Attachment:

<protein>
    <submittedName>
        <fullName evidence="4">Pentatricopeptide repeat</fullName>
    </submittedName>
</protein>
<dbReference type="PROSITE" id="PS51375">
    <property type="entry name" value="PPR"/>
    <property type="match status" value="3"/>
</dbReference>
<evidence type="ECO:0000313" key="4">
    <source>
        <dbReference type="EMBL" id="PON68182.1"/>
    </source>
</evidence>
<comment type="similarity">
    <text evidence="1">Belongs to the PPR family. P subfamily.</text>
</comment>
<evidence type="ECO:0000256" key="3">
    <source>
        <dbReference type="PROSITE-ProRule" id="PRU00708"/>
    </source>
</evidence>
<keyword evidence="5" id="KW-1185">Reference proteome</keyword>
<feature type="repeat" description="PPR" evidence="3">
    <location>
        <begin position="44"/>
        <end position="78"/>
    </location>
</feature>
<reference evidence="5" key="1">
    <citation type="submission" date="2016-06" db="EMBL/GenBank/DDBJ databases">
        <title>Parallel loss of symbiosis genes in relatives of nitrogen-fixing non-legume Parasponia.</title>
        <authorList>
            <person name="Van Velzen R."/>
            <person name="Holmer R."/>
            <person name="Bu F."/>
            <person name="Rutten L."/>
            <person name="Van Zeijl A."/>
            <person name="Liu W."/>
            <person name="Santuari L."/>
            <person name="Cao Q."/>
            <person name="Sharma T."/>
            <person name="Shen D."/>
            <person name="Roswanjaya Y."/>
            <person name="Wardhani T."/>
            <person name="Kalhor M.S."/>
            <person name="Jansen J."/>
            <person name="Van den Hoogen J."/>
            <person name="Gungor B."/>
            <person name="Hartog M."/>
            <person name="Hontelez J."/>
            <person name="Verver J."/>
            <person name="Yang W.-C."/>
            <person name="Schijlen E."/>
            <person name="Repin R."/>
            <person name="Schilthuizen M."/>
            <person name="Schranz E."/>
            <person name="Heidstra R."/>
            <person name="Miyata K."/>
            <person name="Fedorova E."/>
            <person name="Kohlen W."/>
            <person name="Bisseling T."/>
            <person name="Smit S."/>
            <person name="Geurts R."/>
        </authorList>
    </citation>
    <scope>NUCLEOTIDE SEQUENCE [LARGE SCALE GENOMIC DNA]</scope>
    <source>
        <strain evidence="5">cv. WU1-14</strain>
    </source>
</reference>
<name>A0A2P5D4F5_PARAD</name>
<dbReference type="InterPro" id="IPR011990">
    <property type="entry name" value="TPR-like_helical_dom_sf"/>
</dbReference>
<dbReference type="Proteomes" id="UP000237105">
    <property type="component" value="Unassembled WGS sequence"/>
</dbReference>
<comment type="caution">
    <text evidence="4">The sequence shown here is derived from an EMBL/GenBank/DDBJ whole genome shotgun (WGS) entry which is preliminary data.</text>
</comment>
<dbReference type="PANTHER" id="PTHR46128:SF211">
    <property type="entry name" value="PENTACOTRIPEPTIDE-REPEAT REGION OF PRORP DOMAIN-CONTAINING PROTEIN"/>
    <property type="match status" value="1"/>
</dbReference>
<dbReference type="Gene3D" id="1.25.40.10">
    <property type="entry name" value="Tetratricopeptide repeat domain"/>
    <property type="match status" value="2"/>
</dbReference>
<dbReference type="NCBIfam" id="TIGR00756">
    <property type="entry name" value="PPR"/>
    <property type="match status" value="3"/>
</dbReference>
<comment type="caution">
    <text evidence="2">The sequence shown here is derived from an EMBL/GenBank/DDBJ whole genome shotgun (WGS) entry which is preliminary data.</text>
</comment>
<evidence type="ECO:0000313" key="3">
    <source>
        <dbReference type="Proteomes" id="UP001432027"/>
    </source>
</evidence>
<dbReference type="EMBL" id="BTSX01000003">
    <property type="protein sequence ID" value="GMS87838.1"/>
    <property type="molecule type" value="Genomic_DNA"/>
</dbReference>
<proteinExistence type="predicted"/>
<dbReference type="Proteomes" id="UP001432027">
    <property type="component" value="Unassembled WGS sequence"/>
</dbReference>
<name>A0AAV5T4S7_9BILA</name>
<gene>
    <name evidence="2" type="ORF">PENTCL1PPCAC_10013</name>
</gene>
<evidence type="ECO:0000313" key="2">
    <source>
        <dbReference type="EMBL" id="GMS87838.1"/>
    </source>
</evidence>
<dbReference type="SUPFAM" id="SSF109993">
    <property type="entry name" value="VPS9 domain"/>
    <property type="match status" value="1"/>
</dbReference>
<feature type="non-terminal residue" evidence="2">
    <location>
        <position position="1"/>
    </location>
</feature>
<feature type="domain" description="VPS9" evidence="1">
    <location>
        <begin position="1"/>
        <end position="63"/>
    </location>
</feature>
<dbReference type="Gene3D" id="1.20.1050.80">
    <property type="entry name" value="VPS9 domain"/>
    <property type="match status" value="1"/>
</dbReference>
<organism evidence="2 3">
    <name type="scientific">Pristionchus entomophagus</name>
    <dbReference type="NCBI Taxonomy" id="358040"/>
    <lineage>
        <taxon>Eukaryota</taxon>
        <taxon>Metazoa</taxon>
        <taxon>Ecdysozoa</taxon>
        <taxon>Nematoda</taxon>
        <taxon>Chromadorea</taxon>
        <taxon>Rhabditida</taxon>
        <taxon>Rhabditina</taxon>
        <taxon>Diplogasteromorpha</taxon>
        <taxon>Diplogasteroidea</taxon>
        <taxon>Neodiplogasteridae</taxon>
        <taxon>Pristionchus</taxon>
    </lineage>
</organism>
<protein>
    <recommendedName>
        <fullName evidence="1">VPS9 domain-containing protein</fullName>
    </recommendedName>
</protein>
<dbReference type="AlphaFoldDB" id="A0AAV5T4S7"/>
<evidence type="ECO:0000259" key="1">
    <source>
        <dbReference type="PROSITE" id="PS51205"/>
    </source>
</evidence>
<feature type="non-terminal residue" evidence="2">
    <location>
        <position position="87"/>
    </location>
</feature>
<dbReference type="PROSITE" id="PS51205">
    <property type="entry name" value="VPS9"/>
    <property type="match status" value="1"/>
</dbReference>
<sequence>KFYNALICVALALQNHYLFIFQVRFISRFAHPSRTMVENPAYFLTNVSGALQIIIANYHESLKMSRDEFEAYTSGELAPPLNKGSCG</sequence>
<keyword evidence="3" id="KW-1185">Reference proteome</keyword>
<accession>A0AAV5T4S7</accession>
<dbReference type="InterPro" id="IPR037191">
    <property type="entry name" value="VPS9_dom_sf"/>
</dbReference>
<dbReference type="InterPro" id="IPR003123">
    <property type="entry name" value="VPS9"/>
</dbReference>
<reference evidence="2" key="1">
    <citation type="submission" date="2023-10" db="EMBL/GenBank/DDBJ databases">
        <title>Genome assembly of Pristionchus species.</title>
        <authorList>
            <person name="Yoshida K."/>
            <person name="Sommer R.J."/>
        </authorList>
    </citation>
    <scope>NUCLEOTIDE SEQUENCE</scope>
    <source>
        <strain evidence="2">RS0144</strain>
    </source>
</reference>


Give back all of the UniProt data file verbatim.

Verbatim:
<protein>
    <submittedName>
        <fullName evidence="4">Pentatricopeptide repeat</fullName>
    </submittedName>
</protein>
<dbReference type="PROSITE" id="PS51375">
    <property type="entry name" value="PPR"/>
    <property type="match status" value="3"/>
</dbReference>
<evidence type="ECO:0000313" key="4">
    <source>
        <dbReference type="EMBL" id="PON68182.1"/>
    </source>
</evidence>
<comment type="similarity">
    <text evidence="1">Belongs to the PPR family. P subfamily.</text>
</comment>
<evidence type="ECO:0000256" key="3">
    <source>
        <dbReference type="PROSITE-ProRule" id="PRU00708"/>
    </source>
</evidence>
<keyword evidence="5" id="KW-1185">Reference proteome</keyword>
<feature type="repeat" description="PPR" evidence="3">
    <location>
        <begin position="44"/>
        <end position="78"/>
    </location>
</feature>
<reference evidence="5" key="1">
    <citation type="submission" date="2016-06" db="EMBL/GenBank/DDBJ databases">
        <title>Parallel loss of symbiosis genes in relatives of nitrogen-fixing non-legume Parasponia.</title>
        <authorList>
            <person name="Van Velzen R."/>
            <person name="Holmer R."/>
            <person name="Bu F."/>
            <person name="Rutten L."/>
            <person name="Van Zeijl A."/>
            <person name="Liu W."/>
            <person name="Santuari L."/>
            <person name="Cao Q."/>
            <person name="Sharma T."/>
            <person name="Shen D."/>
            <person name="Roswanjaya Y."/>
            <person name="Wardhani T."/>
            <person name="Kalhor M.S."/>
            <person name="Jansen J."/>
            <person name="Van den Hoogen J."/>
            <person name="Gungor B."/>
            <person name="Hartog M."/>
            <person name="Hontelez J."/>
            <person name="Verver J."/>
            <person name="Yang W.-C."/>
            <person name="Schijlen E."/>
            <person name="Repin R."/>
            <person name="Schilthuizen M."/>
            <person name="Schranz E."/>
            <person name="Heidstra R."/>
            <person name="Miyata K."/>
            <person name="Fedorova E."/>
            <person name="Kohlen W."/>
            <person name="Bisseling T."/>
            <person name="Smit S."/>
            <person name="Geurts R."/>
        </authorList>
    </citation>
    <scope>NUCLEOTIDE SEQUENCE [LARGE SCALE GENOMIC DNA]</scope>
    <source>
        <strain evidence="5">cv. WU1-14</strain>
    </source>
</reference>
<name>A0A2P5D4F5_PARAD</name>
<dbReference type="InterPro" id="IPR011990">
    <property type="entry name" value="TPR-like_helical_dom_sf"/>
</dbReference>
<dbReference type="Proteomes" id="UP000237105">
    <property type="component" value="Unassembled WGS sequence"/>
</dbReference>
<comment type="caution">
    <text evidence="4">The sequence shown here is derived from an EMBL/GenBank/DDBJ whole genome shotgun (WGS) entry which is preliminary data.</text>
</comment>
<dbReference type="PANTHER" id="PTHR46128:SF211">
    <property type="entry name" value="PENTACOTRIPEPTIDE-REPEAT REGION OF PRORP DOMAIN-CONTAINING PROTEIN"/>
    <property type="match status" value="1"/>
</dbReference>
<dbReference type="Gene3D" id="1.25.40.10">
    <property type="entry name" value="Tetratricopeptide repeat domain"/>
    <property type="match status" value="2"/>
</dbReference>
<dbReference type="NCBIfam" id="TIGR00756">
    <property type="entry name" value="PPR"/>
    <property type="match status" value="3"/>
</dbReference>
<comment type="caution">
    <text evidence="2">The sequence shown here is derived from an EMBL/GenBank/DDBJ whole genome shotgun (WGS) entry which is preliminary data.</text>
</comment>
<evidence type="ECO:0000313" key="3">
    <source>
        <dbReference type="Proteomes" id="UP001432027"/>
    </source>
</evidence>
<dbReference type="EMBL" id="BTSX01000003">
    <property type="protein sequence ID" value="GMS87838.1"/>
    <property type="molecule type" value="Genomic_DNA"/>
</dbReference>
<proteinExistence type="predicted"/>
<dbReference type="Proteomes" id="UP001432027">
    <property type="component" value="Unassembled WGS sequence"/>
</dbReference>
<name>A0AAV5T4S7_9BILA</name>
<gene>
    <name evidence="2" type="ORF">PENTCL1PPCAC_10013</name>
</gene>
<evidence type="ECO:0000313" key="2">
    <source>
        <dbReference type="EMBL" id="GMS87838.1"/>
    </source>
</evidence>
<dbReference type="SUPFAM" id="SSF109993">
    <property type="entry name" value="VPS9 domain"/>
    <property type="match status" value="1"/>
</dbReference>
<feature type="non-terminal residue" evidence="2">
    <location>
        <position position="1"/>
    </location>
</feature>
<feature type="domain" description="VPS9" evidence="1">
    <location>
        <begin position="1"/>
        <end position="63"/>
    </location>
</feature>
<dbReference type="Gene3D" id="1.20.1050.80">
    <property type="entry name" value="VPS9 domain"/>
    <property type="match status" value="1"/>
</dbReference>
<organism evidence="2 3">
    <name type="scientific">Pristionchus entomophagus</name>
    <dbReference type="NCBI Taxonomy" id="358040"/>
    <lineage>
        <taxon>Eukaryota</taxon>
        <taxon>Metazoa</taxon>
        <taxon>Ecdysozoa</taxon>
        <taxon>Nematoda</taxon>
        <taxon>Chromadorea</taxon>
        <taxon>Rhabditida</taxon>
        <taxon>Rhabditina</taxon>
        <taxon>Diplogasteromorpha</taxon>
        <taxon>Diplogasteroidea</taxon>
        <taxon>Neodiplogasteridae</taxon>
        <taxon>Pristionchus</taxon>
    </lineage>
</organism>
<protein>
    <recommendedName>
        <fullName evidence="1">VPS9 domain-containing protein</fullName>
    </recommendedName>
</protein>
<dbReference type="AlphaFoldDB" id="A0AAV5T4S7"/>
<evidence type="ECO:0000259" key="1">
    <source>
        <dbReference type="PROSITE" id="PS51205"/>
    </source>
</evidence>
<feature type="non-terminal residue" evidence="2">
    <location>
        <position position="87"/>
    </location>
</feature>
<dbReference type="PROSITE" id="PS51205">
    <property type="entry name" value="VPS9"/>
    <property type="match status" value="1"/>
</dbReference>
<sequence>KFYNALICVALALQNHYLFIFQVRFISRFAHPSRTMVENPAYFLTNVSGALQIIIANYHESLKMSRDEFEAYTSGELAPPLNKGSCG</sequence>
<keyword evidence="3" id="KW-1185">Reference proteome</keyword>
<accession>A0AAV5T4S7</accession>
<dbReference type="InterPro" id="IPR037191">
    <property type="entry name" value="VPS9_dom_sf"/>
</dbReference>
<dbReference type="InterPro" id="IPR003123">
    <property type="entry name" value="VPS9"/>
</dbReference>
<reference evidence="2" key="1">
    <citation type="submission" date="2023-10" db="EMBL/GenBank/DDBJ databases">
        <title>Genome assembly of Pristionchus species.</title>
        <authorList>
            <person name="Yoshida K."/>
            <person name="Sommer R.J."/>
        </authorList>
    </citation>
    <scope>NUCLEOTIDE SEQUENCE</scope>
    <source>
        <strain evidence="2">RS0144</strain>
    </source>
</reference>